The ramblings of an Eternal Student of Life     
. . . still studying and learning how to live
 
 
Wednesday, May 9, 2018
Current Affairs ... Politics ... Religion ...

I finally got around to reading the fascinating article in the April 2018 Atlantic Monthly on the strange and seemingly paradoxical alliance that has evolved between Donald Trump (in his role over the past few years as national politician and President), and the evangelical Christian community. The article is by Michael Gerson, a Christian evangelist who worked for President George W. Bush. Gerson knows something about Republican politics, and also about evangelism — he was raised in an evangelical family in St. Louis, and graduated from Wheaton College, a place with a strong evangelical Protestant heritage.

Gerson is not the first person to point out the paradoxes involved with the strong support that evangelical Christians have given to Donald Trump over his recent political career. To put it mildly, Trump has not shown much concern throughout his life for the Bible. And yet, despite divorces and salacious words and alleged misconduct, despite the many who have had unsatisfactory business dealings with him, despite all those who claimed to be the victim of ruthless exploitation on Trump’s part, despite the fact that Donald Trump has lived his life by the mandate of eye-for-an-eye and has seldom turned the other cheek or granted Christ-like forgiveness — despite all of that, evangelicals see Mr. Trump as a champion of what they stand for.

How did modern American evangelism arrive at this? Gerson goes back to the early 1800s and traces how evangelism has responded to the challenges of slavery, the Civil War, Darwin and Evolution, industrialization and growing secularism over the past two centuries. Evangelicals have a strong tradition of political involvement, and in that respect, their latching on to a strong political figure like Trump is not all that surprising. And yet — one wonders with Gerson how current Christian evangelists can support a man who seems so immune to the ultimate message that they are trying to spread. Sure, when Trump entered his new career as GOP candidate back in 2016, he had to spend a lot of time in the heartland, and thus had to quickly learn Holy-speak  »  continue reading …

◊   posted by Jim G @ 3:05 pm       Read Comment (1) / Leave a Comment
 
 
Saturday, March 17, 2018
Current Affairs ... History ... Photo ...

Out in front of the Essex County Courthouse, there is a bronze statute of Rosa Parks sitting on a bus seat. Rosa Parks, of course, was an American Civil Rights activist of the 1950’s and 60’s, and is famous for the December, 1955 incident in Birmingham, Alabama where she was riding in the “colored section” in the rear half of a segregated bus (there were many examples of such “Jim Crow” segregation throughout the nation). Ms. Parks refused to leave her seat after the bus driver ordered her to get up and move further to the rear of the bus, so that a white rider could sit down after the white section of the bus (just ahead of Ms. Parks’s seat) had become full. She was arrested for and convicted of disorderly conduct. While her case was on appeal, the local NAACP (in which Parks was active) and other churches and activists organized a boycott against the bus company by African Americans. About a year later, a federal court decision outlawed the segregated bus seating as unconstitutional.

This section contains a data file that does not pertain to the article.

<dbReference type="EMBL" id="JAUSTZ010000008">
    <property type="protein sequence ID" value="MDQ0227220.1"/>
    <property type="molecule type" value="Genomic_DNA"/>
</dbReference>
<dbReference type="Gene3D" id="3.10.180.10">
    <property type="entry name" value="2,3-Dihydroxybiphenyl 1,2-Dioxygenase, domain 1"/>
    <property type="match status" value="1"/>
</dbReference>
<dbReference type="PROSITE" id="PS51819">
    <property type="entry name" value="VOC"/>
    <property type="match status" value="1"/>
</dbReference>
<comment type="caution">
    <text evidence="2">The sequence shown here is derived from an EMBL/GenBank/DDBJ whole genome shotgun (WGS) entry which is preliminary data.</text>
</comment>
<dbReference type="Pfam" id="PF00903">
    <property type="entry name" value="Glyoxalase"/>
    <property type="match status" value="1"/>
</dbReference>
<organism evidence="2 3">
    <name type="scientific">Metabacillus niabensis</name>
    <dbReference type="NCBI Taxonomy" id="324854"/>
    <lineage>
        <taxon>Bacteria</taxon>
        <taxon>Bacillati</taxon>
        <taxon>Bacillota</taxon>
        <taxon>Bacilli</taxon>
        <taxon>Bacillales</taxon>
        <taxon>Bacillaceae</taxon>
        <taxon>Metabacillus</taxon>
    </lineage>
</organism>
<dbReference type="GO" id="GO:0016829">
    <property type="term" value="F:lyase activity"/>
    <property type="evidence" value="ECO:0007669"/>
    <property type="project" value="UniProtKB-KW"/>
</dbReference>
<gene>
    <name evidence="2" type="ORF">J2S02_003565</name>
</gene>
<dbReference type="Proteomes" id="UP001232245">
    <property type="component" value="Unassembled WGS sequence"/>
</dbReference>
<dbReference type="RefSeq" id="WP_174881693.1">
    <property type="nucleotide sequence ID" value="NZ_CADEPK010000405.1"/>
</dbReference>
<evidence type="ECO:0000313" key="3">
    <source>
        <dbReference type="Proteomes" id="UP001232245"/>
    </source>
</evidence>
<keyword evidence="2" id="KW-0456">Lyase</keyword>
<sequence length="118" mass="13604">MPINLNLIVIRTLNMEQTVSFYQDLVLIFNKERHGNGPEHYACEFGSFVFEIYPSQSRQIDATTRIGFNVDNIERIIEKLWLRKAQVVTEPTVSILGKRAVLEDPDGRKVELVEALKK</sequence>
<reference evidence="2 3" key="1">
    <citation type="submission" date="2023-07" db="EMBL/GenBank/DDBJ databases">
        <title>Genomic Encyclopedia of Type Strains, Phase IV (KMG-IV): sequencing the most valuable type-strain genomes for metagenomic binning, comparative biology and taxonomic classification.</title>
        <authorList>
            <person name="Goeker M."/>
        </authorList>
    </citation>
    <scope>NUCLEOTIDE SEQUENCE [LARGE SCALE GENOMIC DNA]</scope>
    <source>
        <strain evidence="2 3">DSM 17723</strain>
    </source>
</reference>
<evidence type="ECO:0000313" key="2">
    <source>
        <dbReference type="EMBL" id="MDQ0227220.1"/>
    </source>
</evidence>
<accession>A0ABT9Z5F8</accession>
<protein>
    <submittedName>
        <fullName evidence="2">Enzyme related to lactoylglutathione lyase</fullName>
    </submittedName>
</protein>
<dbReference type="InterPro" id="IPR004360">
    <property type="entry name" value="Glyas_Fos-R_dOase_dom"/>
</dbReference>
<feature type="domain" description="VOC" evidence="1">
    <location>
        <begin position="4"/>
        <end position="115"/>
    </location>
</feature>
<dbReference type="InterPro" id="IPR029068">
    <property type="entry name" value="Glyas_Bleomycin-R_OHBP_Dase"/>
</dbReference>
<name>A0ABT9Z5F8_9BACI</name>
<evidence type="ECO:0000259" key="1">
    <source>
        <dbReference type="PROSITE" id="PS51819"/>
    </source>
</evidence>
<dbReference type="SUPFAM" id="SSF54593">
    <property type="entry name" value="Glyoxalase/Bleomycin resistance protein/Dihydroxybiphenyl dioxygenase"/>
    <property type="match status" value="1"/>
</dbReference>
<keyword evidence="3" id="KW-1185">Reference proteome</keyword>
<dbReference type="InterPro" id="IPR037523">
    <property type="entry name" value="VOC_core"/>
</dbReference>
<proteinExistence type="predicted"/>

I walk past this tribute to Ms. Parks just about every workday. Last week, I noticed that an overnight snow squall had left her face temporarily half white. It seems like an interesting photo, so I got a phone out of my pocket and took it. Rosa Parks, in black and white. It seemed like a good metaphor. Today, Rosa Parks and the many other brave Civil Rights activists who fought the crude and absolute segregation laws and practices that existed in the United States through the 1960s is not just a black hero; she is an American hero. Her story is woven into the fabric of what our nation is today. She belongs to white Americans of the 21st Century just as much as she does to blacks, and ditto for Hispanics, Asian-Americans, Arab-Americans, whatever.

OK, I realize that what I just said does not fully and accurately reflect the reality of America today. I understand that blacks are still not fully free, not fully empowered to share the opportunities and advantages of living in the United States. I understand that even though the crude segregationist laws and practices of the 1950’s and early 60’s have largely been abolished, there still exist a wide range of more subtle social and economic barriers that prevent too many African Americans from being “just another American citizen, entitled to all the rights and participating in all the responsibilities that go with that”. I understand that Rosa still belongs much more to those women and men of color who struggle to flush out and overcome those barriers.

And yet, it was a good dream that I had there. In fact, it isn’t too different from the dream that Rev. Dr. Martin Luther King Jr. spoke of in his famous August, 1963 speech at the Lincoln Memorial during the March on Washington. In fact, Dr. King’s dream specifically included Alabama, where Ms. Parks had made her stand while remaining seated:

I have a dream that one day down in Alabama, with its vicious racists, with its governor having his lips dripping with the words of “interposition” and “nullification”, one day right there in Alabama little black boys and black girls will be able to join hands with little white boys and white girls as sisters and brothers.

Let’s hope — and act — so that one day, the entirety of Dr. King’s dream will be fulfilled.

◊   posted by Jim G @ 1:27 pm       No Comments Yet / Leave a Comment
 
 
Saturday, March 10, 2018